Anyone who’s ordered a bottle of wine at a restaurant knows the ritual. The server brings the wine to the table, displays it for the customer’s inspection, then uncorks it with a flourish. A small portion is poured for the diner to sniff, taste and evaluate. If there’s something wrong with the wine, this is the moment for the taster to send it back.
But few do …
Natalie MacLean, editor of one of the largest online wine newsletters, at www.nataliemaclean.com, said 5 percent to 10 percent of wines are “corked,” or tainted by a chemical compound introduced by a faulty natural cork. Yet restaurants and sommeliers say that consumers send back less than 1 percent of wine they order.
Why are people so hesitant to speak up?
“People assume ‘It must be my palate,’ ” said Ms. MacLean.
Paul Tebbets, co-owner and wine director of Toast! Kitchen and Wine Bar in Shadyside, agrees. “People are afraid because they’re going to be deemed unknowledgeable or unruly.”
When a server gives you a moment to examine the bottle and then taste the wine you’ve selected it’s not a ceremonial offer; that’s your opportunity to see if the wine is palatable.
“A lot of people actually waive tasting bottles,” said Mr. Tebbets, “particularly when they’re having a second bottle of the same [wine].”
When a server presents you with a bottle of wine, check to make sure it’s the one you ordered. The server may have misheard or misunderstood your order. Then carefully smell and taste the wine. Wine making is a complicated business, and a lot can go wrong. Ms. MacLean suggested that diners primarily look out for corked wine and oxidized wine, which together account for about 95 percent of flawed wines
Corked wine should be relatively easy to identify.
“The wine smells like old, musty or wet cardboard,” she said. “You won’t get any fresh fruity smells. It really dampens the wine. … It’s not a pleasant smell. You should get a lot of pleasure from smelling your wine.”
If you’re hesitant to declare a wine “corked” on your own, ask for help. “When it comes down to it, a guest just needs to say, ‘Will you please smell this. I don’t think it smells appropriate,’ ” Mr. Tebbets said.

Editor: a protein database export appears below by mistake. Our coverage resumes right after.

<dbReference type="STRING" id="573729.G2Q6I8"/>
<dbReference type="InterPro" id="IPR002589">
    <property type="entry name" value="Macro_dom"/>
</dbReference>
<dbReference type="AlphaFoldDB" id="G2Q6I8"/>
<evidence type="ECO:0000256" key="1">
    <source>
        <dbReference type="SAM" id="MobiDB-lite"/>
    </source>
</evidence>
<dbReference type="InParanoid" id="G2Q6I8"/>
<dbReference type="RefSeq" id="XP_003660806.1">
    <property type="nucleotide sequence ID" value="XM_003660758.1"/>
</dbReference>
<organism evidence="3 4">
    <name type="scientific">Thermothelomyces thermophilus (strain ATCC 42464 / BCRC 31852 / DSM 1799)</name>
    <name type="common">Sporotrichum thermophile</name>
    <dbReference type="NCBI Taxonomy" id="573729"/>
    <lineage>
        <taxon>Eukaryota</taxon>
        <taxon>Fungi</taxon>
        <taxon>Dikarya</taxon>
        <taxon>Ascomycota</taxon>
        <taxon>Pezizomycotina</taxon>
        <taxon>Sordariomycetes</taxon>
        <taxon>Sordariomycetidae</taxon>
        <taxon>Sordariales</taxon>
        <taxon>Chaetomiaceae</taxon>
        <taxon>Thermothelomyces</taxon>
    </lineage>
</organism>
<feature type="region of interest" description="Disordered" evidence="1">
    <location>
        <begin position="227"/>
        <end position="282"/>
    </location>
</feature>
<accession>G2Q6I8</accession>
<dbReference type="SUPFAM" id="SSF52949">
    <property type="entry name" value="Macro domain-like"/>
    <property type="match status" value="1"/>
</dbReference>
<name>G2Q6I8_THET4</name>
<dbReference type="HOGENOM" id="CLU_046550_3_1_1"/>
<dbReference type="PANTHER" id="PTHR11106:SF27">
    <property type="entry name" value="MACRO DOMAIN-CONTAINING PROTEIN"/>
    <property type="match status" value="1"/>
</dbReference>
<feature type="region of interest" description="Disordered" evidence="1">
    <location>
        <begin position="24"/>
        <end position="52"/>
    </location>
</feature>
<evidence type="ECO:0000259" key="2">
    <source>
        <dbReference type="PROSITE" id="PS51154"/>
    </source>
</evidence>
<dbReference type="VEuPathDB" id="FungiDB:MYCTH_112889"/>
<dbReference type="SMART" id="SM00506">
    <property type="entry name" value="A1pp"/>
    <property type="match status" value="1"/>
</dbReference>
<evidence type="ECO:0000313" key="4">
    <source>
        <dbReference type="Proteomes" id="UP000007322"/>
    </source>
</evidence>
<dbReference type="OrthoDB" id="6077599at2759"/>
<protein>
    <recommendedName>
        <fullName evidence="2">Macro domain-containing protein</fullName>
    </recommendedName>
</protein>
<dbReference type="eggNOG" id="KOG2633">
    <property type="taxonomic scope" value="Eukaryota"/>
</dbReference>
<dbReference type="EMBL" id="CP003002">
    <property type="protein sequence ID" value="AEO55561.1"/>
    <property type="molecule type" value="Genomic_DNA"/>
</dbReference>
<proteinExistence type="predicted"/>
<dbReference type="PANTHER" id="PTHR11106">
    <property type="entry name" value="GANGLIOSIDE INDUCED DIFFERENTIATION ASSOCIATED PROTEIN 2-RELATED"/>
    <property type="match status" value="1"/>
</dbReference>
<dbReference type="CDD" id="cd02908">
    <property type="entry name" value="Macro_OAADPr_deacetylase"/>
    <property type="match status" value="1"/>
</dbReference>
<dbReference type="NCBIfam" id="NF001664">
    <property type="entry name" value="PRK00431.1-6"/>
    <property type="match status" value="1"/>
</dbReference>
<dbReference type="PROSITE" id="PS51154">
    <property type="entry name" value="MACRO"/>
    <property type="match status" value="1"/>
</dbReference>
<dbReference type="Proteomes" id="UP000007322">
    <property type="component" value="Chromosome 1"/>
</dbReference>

To catch corked wine, he’s trained his servers to sniff the bottle as they open it. “When the cork is removed, the aromas kind of waft right out of the bottle at them,” he said. Typically a server will replace the faulty wine before guests even have to smell it.
The growing popularity of artificial corks or screw tops is reducing the number of wine bottles that have the problem.
Sometimes there are larger issues …
Another issue, oxidation, is usually a problem when ordering wine by the glass. If opened wine is stored too long, the exposure to oxygen slowly alters taste and aroma. Ms. MacLean described the taste as “flat and tired.”
There’s an easy way to check on the quality of wines by the glass — just ask for a taste. If the bottle is already open, a restaurant shouldn’t blink at pouring you a one-ounce portion. Even if it’s not, many restaurants will oblige (and if they’re opening the bottle for your glass, at least you know it’s not oxidized). If you think a bottle’s been open for too long, ask for a fresh one or pick another wine.
What if there’s nothing wrong with the wine, but you just don’t like it? Ideally, you’ll realize this while tasting it. If you’ve picked the wine without help, especially at a restaurant that doesn’t have an extensive wine program, you might be stuck with your decision. But if you’ve picked a wine based on the sommelier’s suggestion or at a restaurant that emphasizes its wine program, you can politely ask for a replacement bottle. The worst that can happen is the restaurant will say no.
Both Mr. Tebbets and Ms. MacLean said people should feel comfortable sending back wine they don’t like. “If it’s not quite what they’re looking for, I’m happy to take it back and move them into another bottle of wine,” Mr. Tebbets said.
While he considers every wine on Toast’s list to be good, he said people have different tastes and experience wines differently. Mr. Tebbets has a few options other than just eating the cost of the rejected bottle. He can temporarily sell it by the glass, or he can take advantage of Toast’s flexible tasting menu. The four-course menu with wine pairings ($60 total) is popular, and because the specific dishes and pairings are always a surprise, Mr. Tebbets can bring a bottle of wine to chef Chet Garland and ask him to come up with a course to pair with it.
Not every restaurant has as much flexibility, and it would hurt a bottom line if diners started sending back less-than-amazing bottles frequently. But the average wine drinker deserves to know about practices that are standard among wine experts. Restaurants also stand to benefit from giving consumers the confidence to take more risks, try more interesting wines, and even spend a little more money.
Turn an average wine-drinker into an enthusiast and an accommodating restaurant will likely benefit in the long term.